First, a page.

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Learning to Circular Breathe to Enhance Jazz Saxophone Performance

Jazzed Magazine • Basic TrainingJanuary/February 2021 • February 9, 2021

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Circular breathing is an extended technique used by performers when there is no place in a musical passage to take a breath. This technique allows the wind players to take a breath while continuing to sustain the notes currently being playing. When utilizing circular breathing, the performer pushes air into the instrument with the cheek muscles while at the same time breathing in through the nose. This technique keeps a constant airflow moving into the instrument while allowing the performer an opportunity to take breaths when needed.

Circular breathing is also used by performers in commercial and jazz music as a way of showing their mastery of the instrument. This technique, which is somewhat of a novelty, can be a useful tool when used properly in performance.

Learning to Circular Breathe

  1. To develop the ability to circular breathe, the saxophonist should practice the following procedures:
  2. Inhale through the nose and then blow air out of the mouth while allowing the cheeks to fill with air and puff out.
  3. Inhale through the nose, while keeping the mouth closed. Next, blow air into the oral cavity allowing the cheeks to fill with air and puff out. Keep the mouth closed so no air can escape. Now slowly force the air contained in the cheeks out of the mouth by squeezing the cheeks back into their original position.
  4. Repeat step number two but when forcing the air out of the mouth with the cheeks, also inhale through the nose.
  5. Using a glass filled with water and a drinking straw, inhale through the nose and begin blowing bubbles into the glass of water through the drinking straw. Allow the cheeks to fill with air and puff out while doing this. Next, force air into the straw by squeezing the cheeks back to their original position. At the same, inhale quickly through the nose. When the air is gone from the cheeks, begin blowing air into the straw from the lungs. The air bubbles should not stop at any time during this process.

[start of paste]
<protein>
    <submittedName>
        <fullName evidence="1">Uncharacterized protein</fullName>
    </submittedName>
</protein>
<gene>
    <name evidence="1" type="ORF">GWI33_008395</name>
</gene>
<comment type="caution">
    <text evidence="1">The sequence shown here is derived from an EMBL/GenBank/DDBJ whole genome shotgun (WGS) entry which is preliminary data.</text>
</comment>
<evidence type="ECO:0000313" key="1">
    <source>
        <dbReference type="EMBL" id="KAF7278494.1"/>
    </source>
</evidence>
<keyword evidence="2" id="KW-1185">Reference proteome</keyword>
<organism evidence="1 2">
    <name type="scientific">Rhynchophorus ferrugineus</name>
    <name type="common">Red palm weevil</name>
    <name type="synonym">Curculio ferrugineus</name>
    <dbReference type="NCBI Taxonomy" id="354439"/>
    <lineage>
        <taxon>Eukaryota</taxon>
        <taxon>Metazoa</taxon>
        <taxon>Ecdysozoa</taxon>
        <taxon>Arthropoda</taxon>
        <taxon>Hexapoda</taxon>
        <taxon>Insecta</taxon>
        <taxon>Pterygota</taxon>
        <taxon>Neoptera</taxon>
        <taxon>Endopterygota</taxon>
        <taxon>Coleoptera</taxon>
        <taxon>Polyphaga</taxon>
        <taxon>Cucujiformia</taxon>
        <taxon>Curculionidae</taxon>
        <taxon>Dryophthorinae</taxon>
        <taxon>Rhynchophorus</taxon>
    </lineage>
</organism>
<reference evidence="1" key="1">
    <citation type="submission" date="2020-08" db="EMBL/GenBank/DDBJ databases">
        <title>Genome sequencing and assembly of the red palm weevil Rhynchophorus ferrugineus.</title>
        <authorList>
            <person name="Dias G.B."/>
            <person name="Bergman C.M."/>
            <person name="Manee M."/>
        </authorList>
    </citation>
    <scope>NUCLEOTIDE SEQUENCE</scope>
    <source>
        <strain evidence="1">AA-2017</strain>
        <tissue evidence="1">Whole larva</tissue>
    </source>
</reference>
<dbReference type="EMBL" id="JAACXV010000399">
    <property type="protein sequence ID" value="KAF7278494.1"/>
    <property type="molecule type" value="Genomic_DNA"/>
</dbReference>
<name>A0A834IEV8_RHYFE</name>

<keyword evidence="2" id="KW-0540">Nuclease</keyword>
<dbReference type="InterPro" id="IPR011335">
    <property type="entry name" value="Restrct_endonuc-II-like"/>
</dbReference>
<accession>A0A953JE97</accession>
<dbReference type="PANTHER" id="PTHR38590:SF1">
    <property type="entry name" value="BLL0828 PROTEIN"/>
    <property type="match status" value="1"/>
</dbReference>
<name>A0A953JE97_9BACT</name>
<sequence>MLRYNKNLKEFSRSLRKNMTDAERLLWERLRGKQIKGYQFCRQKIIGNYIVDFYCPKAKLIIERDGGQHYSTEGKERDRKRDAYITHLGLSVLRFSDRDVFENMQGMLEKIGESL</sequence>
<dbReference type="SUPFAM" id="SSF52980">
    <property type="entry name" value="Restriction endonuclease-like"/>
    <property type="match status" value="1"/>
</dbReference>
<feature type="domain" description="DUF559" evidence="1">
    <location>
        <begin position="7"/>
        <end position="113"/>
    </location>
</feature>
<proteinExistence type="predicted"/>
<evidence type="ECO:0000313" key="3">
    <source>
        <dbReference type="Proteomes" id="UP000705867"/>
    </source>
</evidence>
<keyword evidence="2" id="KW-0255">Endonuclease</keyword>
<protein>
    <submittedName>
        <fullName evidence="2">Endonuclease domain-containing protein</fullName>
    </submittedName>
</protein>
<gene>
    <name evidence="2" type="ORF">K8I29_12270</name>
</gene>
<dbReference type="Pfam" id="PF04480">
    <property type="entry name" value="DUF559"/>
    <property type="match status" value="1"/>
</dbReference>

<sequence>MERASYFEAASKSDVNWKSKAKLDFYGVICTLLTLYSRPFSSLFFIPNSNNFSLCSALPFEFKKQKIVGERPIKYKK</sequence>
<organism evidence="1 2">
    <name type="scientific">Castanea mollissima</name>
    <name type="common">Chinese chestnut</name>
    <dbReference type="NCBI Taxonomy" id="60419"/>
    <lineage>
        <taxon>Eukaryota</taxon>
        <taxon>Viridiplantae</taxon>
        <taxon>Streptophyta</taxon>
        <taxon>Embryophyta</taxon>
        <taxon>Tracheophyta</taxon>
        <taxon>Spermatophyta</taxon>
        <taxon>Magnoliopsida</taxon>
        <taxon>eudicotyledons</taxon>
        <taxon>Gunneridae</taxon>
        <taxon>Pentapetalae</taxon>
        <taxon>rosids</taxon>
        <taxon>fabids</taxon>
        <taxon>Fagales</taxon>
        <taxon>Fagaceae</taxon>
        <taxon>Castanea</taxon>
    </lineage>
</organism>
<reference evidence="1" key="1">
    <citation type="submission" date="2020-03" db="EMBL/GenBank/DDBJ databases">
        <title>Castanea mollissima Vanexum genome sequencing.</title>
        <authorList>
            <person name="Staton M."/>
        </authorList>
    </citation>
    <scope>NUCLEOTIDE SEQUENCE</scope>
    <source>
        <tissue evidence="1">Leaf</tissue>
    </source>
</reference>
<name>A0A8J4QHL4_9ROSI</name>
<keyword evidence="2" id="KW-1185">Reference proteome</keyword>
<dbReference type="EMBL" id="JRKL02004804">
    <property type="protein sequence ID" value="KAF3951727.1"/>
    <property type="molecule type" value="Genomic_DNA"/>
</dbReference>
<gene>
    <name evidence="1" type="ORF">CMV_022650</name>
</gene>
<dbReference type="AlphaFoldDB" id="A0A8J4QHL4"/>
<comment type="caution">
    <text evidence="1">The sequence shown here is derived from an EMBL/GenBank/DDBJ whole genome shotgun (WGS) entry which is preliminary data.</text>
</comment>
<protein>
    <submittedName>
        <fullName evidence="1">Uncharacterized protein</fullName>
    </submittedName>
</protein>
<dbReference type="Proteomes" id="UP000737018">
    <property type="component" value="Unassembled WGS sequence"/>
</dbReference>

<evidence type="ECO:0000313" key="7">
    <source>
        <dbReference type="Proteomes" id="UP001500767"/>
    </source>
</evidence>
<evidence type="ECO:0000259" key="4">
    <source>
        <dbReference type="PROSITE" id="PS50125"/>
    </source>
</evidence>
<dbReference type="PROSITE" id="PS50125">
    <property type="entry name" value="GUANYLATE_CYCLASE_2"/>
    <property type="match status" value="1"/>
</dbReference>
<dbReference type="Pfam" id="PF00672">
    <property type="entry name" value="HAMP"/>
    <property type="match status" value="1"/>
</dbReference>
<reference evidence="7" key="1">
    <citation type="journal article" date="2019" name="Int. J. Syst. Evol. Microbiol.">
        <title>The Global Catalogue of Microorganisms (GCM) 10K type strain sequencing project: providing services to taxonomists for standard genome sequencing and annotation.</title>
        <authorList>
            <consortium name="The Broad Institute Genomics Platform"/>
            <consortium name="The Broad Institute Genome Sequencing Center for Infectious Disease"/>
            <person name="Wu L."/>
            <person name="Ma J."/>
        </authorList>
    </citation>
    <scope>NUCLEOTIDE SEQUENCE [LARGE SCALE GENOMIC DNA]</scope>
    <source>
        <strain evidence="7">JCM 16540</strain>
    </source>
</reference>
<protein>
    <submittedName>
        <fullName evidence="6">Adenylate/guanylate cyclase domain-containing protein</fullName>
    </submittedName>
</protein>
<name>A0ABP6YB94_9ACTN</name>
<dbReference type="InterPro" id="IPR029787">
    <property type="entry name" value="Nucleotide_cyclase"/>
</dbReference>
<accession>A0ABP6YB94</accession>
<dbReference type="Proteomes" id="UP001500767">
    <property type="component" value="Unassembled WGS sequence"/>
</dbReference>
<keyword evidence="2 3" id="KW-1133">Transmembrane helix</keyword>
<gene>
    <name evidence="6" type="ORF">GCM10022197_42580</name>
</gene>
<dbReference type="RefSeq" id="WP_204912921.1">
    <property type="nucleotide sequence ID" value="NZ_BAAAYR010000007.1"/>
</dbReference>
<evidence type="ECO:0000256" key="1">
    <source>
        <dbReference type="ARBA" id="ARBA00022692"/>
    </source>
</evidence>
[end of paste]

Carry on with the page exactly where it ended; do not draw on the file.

6. Using only the mouthpiece and neck of the saxophone, inhale through the nose and begin a tone by blowing into the mouthpiece. Allow the cheeks to fill with air and puff out while doing this. Next, force air into the mouthpiece by squeezing the cheeks back to their original position. At the same time, inhale quickly through the nose. When the air is gone from the cheeks, begin blowing air into the mouthpiece from the lungs. The tone being produced should not stop at any time during this process. Using a softer reed when practicing this exercise will make it easier.
  7. Assemble the saxophone and repeat step five while fingering an open C# on the third space of the staff. When successfully circular breathing on this note, continue to practice on the notes C, B, Bb, A, Ab, and G working down chromatically from C#.
  8. Practice circular breathing while trilling between any of the notes listed in step six.
  9. Practice circular breathing by playing the top tetrachord of a C major scale. Starting on the note G, play the notes G, A, B, C, ascending and then descending back down to the G. Continuously repeat this pattern circular breathing when needed.
  10. Practice circular breathing while playing a G major scale. Starting on G, continuously play the G major scale up to the ninth, which is the note A, and then back down circular breathing when needed.
  11. Practice circular breathing while playing a variety of scales and scale patterns.

By practicing these procedures, the saxophonist will develop the ability to circular breathe and over time, become comfortable enough with this technique to begin using it in performances.

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